Amador mistakes the purpose of the deed of trust as a transfer in property interest. A deed of trust, similar to a mortgage, acts as a security for an obligation, generally a debt. See Starcrest Trust v. Berry, 926 S.W.2d 343, 351 (Tex. App.-Austin 1996, no writ). It does not, however, effectuate a transfer of property. Rather, it guarantees payment to Mary in the event that Amador defaults on his obligations to reimburse her. See Successors to Interest of Rea-Glass, Inc. v. Allied Corp., 704 S.W.2d 387, 389 (Tex. App.-Houston [1st Dist.] 1985, writ ref'd n.r.e.). The deed of trust attached to the Fawn Ridge property because it appears that that is the only property Amador owns with a value large enough to cover the $18,000 money judgment.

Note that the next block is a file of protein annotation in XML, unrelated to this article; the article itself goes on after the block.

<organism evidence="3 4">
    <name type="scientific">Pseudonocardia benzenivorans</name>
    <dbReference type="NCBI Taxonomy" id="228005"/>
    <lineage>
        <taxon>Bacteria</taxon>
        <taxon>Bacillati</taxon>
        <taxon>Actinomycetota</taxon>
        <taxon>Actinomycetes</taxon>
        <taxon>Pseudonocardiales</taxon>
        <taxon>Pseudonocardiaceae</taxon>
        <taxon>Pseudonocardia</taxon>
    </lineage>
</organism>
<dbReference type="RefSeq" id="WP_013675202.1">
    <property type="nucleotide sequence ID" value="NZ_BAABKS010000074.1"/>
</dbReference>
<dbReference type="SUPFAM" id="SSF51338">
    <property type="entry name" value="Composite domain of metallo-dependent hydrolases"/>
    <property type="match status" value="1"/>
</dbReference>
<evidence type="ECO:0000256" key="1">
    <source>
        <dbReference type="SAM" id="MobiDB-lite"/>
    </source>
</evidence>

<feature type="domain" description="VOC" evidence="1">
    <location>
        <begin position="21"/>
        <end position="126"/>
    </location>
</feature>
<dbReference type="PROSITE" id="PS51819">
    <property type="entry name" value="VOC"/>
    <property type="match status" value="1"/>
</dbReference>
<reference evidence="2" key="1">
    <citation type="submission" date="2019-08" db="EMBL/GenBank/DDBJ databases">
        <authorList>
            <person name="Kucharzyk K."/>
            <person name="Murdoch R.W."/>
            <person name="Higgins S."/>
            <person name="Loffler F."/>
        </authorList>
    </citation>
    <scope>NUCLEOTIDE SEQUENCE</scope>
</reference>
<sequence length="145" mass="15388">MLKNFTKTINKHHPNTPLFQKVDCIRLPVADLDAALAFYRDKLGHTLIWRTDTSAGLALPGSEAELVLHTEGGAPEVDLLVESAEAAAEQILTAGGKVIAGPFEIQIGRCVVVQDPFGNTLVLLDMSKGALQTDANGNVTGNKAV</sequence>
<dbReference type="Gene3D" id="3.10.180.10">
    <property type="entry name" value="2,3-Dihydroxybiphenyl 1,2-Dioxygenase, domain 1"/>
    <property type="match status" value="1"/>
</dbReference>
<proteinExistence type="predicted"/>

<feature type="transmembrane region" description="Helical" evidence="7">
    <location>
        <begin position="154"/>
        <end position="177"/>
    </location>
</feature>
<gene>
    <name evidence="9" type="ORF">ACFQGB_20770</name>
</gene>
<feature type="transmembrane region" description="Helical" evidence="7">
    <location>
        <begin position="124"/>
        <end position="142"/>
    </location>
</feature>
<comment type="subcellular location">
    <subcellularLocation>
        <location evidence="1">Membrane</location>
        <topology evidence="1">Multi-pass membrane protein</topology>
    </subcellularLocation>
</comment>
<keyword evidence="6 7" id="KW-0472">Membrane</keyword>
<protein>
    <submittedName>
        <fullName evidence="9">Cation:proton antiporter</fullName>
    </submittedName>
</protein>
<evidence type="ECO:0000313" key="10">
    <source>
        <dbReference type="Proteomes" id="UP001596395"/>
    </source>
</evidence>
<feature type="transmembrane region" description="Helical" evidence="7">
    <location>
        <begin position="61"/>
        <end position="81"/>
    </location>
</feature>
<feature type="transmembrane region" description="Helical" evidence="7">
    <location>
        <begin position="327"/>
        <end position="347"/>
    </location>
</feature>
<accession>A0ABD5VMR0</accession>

Amador's obligation to pay the money judgment remains the same, irrespective of how and to what the deed of trust applies. Because there is no transfer (physical or by title), the Fawn Ridge residence persists as his separate property.
Although Amador is correct in asserting that the trial court's discretion does not extend to divesting a spouse of his separate property, Eggemeyer v. Eggemeyer, 554 S.W.2d 137, 142 (Tex. 1977), Mary only has a security interest secured by a deed of trust without any right of possession or ownership. The deed of trust simply "assist[s] in the implementation of . . . the prior order" to guarantee Amador pays the money judgment, Tex. Fam. Code Ann. § 9.007(a); see also id. § 9.006(a), and does not serve to convert or divest him of his separate property.